Children and Young People: Improving Access to Psychological Therapy (CYP IAPT)

The local evaluation of the Children and Young People’s Improving Access to Psychological Therapies (CYP IAPT) programme was undertaken by University of Cambridge/CLAHRC CP researchers, who developed a framework based on theoretical concepts of evaluating complex interventions, implementation science, and experience the team gained while evaluating Adult IAPT services in the East of England, as well as the local Young IAPT pilot project.

The work of CLAHRC CP on the evaluation of adult IAPT services has shown the power of sharing routine health data to provide feedback to local services on how they can see patients more effectively and achieve better value for money. Our aim was to do the same for CYP IAPT by rolling out the framework for the evaluation of the transformation of the Cambridge Children and Adolescent Mental Health Services (CAMHS).

The first phase of the CYP IAPT project has enabled the transformation of the local CAMHS, and our involvement has created a unique opportunity to evaluate how the various components of the project have been implemented, how this results in improved outcomes, and at what cost. The evaluation is currently ongoing, with a first report on the implementation phase expected in August 2013.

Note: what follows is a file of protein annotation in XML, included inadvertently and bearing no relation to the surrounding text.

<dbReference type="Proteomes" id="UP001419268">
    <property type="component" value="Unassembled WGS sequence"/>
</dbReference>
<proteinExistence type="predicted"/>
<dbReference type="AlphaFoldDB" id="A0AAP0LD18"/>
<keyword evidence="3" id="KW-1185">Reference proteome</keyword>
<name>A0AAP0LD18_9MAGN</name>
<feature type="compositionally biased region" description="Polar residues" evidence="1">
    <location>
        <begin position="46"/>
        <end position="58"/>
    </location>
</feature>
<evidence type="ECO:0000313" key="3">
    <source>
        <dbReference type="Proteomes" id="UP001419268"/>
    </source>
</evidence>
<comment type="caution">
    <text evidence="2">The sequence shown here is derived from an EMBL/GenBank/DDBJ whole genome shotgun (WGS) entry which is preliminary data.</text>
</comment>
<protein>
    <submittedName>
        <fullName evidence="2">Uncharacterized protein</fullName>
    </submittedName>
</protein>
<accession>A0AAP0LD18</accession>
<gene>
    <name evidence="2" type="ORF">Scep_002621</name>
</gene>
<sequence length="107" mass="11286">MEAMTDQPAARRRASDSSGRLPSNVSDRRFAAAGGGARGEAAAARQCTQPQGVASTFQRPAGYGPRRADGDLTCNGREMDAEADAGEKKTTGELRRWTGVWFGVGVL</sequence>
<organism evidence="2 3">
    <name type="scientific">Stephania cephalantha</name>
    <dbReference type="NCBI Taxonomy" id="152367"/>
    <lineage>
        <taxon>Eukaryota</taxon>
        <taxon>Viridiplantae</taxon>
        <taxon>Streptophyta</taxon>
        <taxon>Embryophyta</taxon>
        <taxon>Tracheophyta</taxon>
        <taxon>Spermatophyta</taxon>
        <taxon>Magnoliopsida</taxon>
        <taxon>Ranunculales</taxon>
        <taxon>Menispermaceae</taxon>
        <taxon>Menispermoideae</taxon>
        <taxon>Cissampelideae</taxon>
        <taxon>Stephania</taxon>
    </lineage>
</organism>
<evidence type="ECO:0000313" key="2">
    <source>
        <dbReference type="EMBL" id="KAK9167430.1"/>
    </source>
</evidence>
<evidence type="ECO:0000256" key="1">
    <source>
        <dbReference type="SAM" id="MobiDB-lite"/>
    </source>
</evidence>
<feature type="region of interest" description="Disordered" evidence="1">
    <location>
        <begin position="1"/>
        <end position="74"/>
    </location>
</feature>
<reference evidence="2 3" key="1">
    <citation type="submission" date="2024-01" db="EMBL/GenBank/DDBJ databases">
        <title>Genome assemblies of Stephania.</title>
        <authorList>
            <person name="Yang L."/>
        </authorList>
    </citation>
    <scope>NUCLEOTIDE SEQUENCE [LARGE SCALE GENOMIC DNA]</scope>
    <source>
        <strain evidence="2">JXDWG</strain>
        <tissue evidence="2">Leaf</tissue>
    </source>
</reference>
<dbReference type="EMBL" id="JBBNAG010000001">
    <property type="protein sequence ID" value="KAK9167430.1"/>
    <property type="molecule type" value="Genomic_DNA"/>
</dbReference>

A grant proposal has been worked up for the University of Cambridge/CLAHRC to evaluate the roll out of CYP IAPT across the University College London/King’s College London (UCL/KCL) Learning Collaborative which currently has 16 partnerships composed of 15 NHS Trusts (9 of the 10 mental health Trusts in London), 11 Local Authorities, 10 voluntary sector organisations and 2 Higher Education Authorities (UCL and KCL). Our proposed research plan is to provide insights for service improvement and service redesign using multiple case studies across the UCL/KCL Learning Collaborative. Key expected outcomes include:

  1. improved understanding of factors critical to the implementation of the CYP IAPT initiative, including the enhanced evidence based practice and patient participation leading to better outcome for service users;
  2. improved understanding of factors critical to cost effective mental health services for children and young people;
  3. contribution to the development of Payment by Results for CAMHS based on cost-effective evidence based practice.

According to the 2011 census the population served by the 16 partnerships – assuming coverage of a whole borough – is 5,645,200 of which 1,339,400 are aged 0-19 years. The collaborative will expand in September 2013 with a further 4 to 8 partnerships joining. The anticipated maximum population coverage would be around 7.5 million with 1.9 million aged 0-19 years.